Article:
Tag Archives: Camden Fringe

Lautrec

Lautrec

★★★½

Hen and Chickens Theatre

LAUTREC  at the Hen and Chickens Theatre

★★★½

Lautrec

“Both Rattigan and Drisch look the part in detailed and timely costumes”

 

Comte Henri Marie Raymond de Toulouse-Lautrec-Monfa was a French painter whose art gained significant notoriety through its colourful and lively depiction of the theatrical life of Paris in the late 19th century. Producing over 737 canvases, 363 prints and posters and over 5,000 drawings in a career of less than 20 years, Toulouse-Lautrec was a powerhouse of the post-Impressionist movement.

Shadowmask Theatre’s new play Lautrec – directed by Natalie Winter – explores the success of this incredible artist but also his tragic fate. Born to nobility, Toulouse-Lautrec – played by Fergus Rattigan – suffered from stunted growth, his legs never healing properly from injuries in his early teens. In his despair, the young man turned his attention to creative endeavours whilst also embracing a philosophy of complete hedonism which included drinking to excess and frequenting brothels. Marie Drisch joins Rattigan on stage to play an impressive eleven characters – from Lautrec’s mother to the co-founder of the Moulin Rouge – all of which hold a significant place in the artist’s rise and fall.

Rattigan is fantastic as the play’s tragic hero, initially bursting onto stage speaking impassioned French before adapting for his English audience. He mixes the two languages well throughout with his accent rarely slipping. Our lead brings a great comedy to the role – a particular highlight being his first rendezvous with a prostitute – but he really shines in Lautrec’s final scenes in a psychiatric hospital where he suffers from hallucinations due to syphilis.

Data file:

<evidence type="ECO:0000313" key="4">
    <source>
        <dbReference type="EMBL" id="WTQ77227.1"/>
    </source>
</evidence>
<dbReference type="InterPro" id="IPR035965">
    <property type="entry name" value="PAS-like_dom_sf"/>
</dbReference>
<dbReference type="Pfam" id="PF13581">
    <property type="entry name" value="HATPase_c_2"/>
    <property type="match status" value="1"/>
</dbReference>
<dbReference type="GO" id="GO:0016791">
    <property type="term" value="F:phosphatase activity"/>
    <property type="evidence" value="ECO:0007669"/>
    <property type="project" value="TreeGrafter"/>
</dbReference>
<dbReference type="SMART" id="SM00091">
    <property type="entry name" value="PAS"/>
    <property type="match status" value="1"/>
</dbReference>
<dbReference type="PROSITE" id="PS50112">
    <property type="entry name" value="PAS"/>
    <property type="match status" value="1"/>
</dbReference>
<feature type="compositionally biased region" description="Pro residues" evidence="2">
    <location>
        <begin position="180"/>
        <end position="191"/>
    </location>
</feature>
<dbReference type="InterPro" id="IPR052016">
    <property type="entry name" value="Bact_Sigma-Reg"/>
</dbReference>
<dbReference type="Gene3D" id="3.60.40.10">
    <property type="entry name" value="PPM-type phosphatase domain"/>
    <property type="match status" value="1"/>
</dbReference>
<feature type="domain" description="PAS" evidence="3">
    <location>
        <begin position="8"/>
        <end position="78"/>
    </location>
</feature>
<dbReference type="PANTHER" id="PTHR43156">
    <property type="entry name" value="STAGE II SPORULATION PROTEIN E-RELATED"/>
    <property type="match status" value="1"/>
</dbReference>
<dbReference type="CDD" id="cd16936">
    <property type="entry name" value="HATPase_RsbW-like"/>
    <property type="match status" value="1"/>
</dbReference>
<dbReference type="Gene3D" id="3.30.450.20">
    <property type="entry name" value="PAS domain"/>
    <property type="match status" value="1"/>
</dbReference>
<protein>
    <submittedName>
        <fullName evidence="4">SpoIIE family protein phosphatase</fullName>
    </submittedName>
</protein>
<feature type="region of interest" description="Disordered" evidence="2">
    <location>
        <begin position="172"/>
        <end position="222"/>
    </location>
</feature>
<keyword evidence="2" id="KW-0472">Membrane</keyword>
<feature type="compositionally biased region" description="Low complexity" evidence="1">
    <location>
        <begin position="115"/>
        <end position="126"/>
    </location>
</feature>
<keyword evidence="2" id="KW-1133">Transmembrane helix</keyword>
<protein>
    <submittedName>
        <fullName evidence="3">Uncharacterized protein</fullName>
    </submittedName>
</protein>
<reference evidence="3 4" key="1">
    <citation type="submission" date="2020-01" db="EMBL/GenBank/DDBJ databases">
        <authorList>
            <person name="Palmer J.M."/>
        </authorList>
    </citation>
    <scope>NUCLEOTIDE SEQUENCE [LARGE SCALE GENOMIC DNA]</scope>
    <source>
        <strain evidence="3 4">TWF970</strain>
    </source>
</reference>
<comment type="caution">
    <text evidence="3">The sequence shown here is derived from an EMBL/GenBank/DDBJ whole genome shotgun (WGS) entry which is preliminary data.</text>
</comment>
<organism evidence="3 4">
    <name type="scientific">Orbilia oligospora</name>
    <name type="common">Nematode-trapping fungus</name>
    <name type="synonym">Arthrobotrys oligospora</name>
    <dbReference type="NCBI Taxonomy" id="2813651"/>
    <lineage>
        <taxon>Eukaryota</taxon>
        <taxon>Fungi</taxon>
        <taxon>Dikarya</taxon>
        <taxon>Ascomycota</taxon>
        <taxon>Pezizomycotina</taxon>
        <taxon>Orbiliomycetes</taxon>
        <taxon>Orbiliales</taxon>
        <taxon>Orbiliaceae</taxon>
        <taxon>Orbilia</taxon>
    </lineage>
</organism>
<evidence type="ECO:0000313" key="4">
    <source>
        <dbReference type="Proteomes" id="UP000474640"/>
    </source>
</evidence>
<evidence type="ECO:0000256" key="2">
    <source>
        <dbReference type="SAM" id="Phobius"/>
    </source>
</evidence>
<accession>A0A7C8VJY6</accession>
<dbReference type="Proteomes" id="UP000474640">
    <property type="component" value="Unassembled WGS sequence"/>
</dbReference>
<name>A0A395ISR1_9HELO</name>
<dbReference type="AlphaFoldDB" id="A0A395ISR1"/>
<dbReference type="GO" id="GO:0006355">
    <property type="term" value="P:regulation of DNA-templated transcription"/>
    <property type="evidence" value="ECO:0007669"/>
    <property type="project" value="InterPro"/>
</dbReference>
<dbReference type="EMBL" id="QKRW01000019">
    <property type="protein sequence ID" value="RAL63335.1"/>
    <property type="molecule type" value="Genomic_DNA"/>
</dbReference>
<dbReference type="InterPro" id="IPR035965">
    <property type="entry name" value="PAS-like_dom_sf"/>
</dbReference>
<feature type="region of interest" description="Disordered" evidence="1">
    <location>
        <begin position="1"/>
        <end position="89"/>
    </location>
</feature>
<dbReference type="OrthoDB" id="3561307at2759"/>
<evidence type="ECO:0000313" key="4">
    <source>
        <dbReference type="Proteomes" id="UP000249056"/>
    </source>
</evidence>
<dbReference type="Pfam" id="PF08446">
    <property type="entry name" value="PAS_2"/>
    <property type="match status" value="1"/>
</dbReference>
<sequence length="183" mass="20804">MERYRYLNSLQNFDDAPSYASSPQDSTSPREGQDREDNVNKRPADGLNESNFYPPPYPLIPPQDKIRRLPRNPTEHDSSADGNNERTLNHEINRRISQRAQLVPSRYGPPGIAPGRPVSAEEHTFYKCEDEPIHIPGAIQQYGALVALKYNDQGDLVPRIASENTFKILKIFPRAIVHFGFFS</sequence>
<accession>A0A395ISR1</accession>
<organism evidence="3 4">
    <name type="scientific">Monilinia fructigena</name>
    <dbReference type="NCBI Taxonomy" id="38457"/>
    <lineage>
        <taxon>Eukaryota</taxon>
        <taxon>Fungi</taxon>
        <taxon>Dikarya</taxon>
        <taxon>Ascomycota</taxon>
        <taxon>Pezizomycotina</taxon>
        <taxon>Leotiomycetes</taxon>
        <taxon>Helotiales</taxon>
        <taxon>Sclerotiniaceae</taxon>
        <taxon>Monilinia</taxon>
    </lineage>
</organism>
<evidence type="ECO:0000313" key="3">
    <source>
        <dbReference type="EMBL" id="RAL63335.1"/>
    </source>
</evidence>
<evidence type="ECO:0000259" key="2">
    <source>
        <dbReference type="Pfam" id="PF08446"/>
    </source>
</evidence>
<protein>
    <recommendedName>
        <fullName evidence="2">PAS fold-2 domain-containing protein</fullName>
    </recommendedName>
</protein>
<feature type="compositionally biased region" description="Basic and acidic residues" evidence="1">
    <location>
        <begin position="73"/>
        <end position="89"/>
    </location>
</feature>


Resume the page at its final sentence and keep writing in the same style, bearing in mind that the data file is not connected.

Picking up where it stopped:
Drisch is a fine partner to the troubled artist, but her multitude of roles often makes her feel stretched thin as she frequently must throw on a new hat or accessory to signify the entrance of a new character. Drisch is best when she is allowed to settle into a role such as in an extended scene as Lautrec’s friend Yvette Guilbert where they discuss the artist’s frustration at never being considered a sexual option due to his disability. The play packs a lot into its hour runtime, and it is Drisch who unfortunately suffers most.

The theatre space is successfully utilised – a sofa, a small table and chairs and various props including a sketch book, a bottle of wine and numerous concealed hip flasks. Some of Lautrec’s most famous paintings and sketches decorate the surrounding walls – they are revealed throughout the performance as we move through the artist’s life. This is highly effective and makes the play’s final scenes even more poignant. One suggestion would be to litter the stage with more debris such as empty bottles and dirty clothes as the painter’s life spirals downwards.